Shield Fern family (Dryopteridaceae)
Description: This native perennial fern consists of several ascending leaves about 6-12" tall; the leaves are usually organized together in a loose spreading clump. The leaf blades are 4-10" long and about 1/2 to 1/3 as much across; in overall shape, they are ovate or deltoid-ovate and broadest toward the middle or near the base. The structure of each leaf blade is bipinnate-pinnatifid or pinnate-bipinnatid the leaflets and their lobes tend to be less differentiated toward the tip of the leaf blade than at its base. There are about 8-12 pairs of leaflets along the rachis (central stalk) of each leaf; the leaflets are not necessarily opposite from each other. Each leaflet is lanceolate or deltoid-lanceolate in its overall shape. The ovate or oval lobes of the leaflets are pinnatifid, crenate, and/or shallowly cleft along their margins.
The surface of the leaf blade is hairless and slightly membranous; the abundant veins terminate near the tips of the leaflet lobes, rather than their sinuses. The slender leaf petioles are as long or shorter than the leaf blades; they are light green or yellowish green and hairless. The sori (spore-bearing structures) are located on the leaf undersides; they are arranged in small groups near the margins of the leaf lobes. Each sorus is round in shape; it has an indusium (pale membrane) that is 0.5 mm. across. The indusium soon fades away and becomes obscured by the brownish sporangia containing the spores, which are released during the summer. Each spore is about 30 micrometers across; it is brown, globoid, and prickly. Distribution of the spores is by wind. The root system consists of long hairy rhizomes, from which the leaves develop.
Cultivation: The preference is light shade, moist to slightly dry conditions, and a loamy or rocky soil with abundant organic matter. This little fern is reportedly easy to grow in shaded situations if taller vegetation is kept away from it.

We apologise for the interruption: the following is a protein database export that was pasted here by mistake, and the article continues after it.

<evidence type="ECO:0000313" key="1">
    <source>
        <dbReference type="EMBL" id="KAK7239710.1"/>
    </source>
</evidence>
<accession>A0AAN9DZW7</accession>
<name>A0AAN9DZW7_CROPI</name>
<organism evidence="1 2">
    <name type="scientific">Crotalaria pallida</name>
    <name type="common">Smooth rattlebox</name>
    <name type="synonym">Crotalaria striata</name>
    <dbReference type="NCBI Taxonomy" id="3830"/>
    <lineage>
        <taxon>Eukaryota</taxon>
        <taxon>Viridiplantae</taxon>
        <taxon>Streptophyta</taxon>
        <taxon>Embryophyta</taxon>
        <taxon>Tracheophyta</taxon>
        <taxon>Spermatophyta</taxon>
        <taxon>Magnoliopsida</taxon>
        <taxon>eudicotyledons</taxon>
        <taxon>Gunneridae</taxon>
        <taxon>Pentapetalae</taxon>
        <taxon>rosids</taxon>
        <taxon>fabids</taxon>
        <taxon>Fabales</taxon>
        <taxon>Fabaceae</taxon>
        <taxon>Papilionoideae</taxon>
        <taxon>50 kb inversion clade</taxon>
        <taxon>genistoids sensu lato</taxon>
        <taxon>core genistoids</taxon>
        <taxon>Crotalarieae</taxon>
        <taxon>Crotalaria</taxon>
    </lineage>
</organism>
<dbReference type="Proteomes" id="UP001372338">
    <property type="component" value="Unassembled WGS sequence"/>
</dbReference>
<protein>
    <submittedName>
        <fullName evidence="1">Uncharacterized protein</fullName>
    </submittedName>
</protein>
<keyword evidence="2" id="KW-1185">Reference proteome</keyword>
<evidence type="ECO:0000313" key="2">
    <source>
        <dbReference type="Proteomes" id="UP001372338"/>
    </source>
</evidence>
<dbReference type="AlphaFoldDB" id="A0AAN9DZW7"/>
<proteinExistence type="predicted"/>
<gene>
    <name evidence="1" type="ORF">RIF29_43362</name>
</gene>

Range & Habitat: The Fragile Fern occurs in every county of Illinois and is rather common. Habitats include moist to dry deciduous woodlands (both Sugar-Basswood or Oak-hickory), wooded bluffs, shady riverbanks, and areas along cliffs. It often found growing along gentle slopes, near the tops of ravines, or the edges of bluffs, where the ground vegetation during the summer is rather sparse.
Faunal Associations: The foliage of this small deciduous fern has little value to wildlife. Some upland gamebirds (Wild Turkey, Ruffed Grouse) and the White-Tailed Deer may eat the fronds to a limited extent.
Photographic Location: A deciduous woodland at Busey Woods in Urbana, Illinois.
Comments: The Fragile Fern is probably the most common fern in Illinois. It is still referred to as Cystopteris fragilis var. protusa in many older texts, but is now considered a separate species. Other closely related ferns in this genus are Cystopteris fragilis (formerly Cystopteris fragilis var. fragilis) and Cystopteris tenuis (formerly Cystopteris fragilis var. mackayi), which are uncommon in Illinois. These species have rhizomes that are short and scaly, while those of Cystopteris protrusa are longer and more hairy-looking. They are also more likely to have petioles that are brown in lower half, while the petioles of Cystopteris protrusa are usually yellowish green throughout. The veins of Cystopteris protusa usually terminate near the tips of the leaflet lobes, while the veins of other Cystopteris spp. in Illinois are more likely to terminate near the sinuses of the leaflet lobes.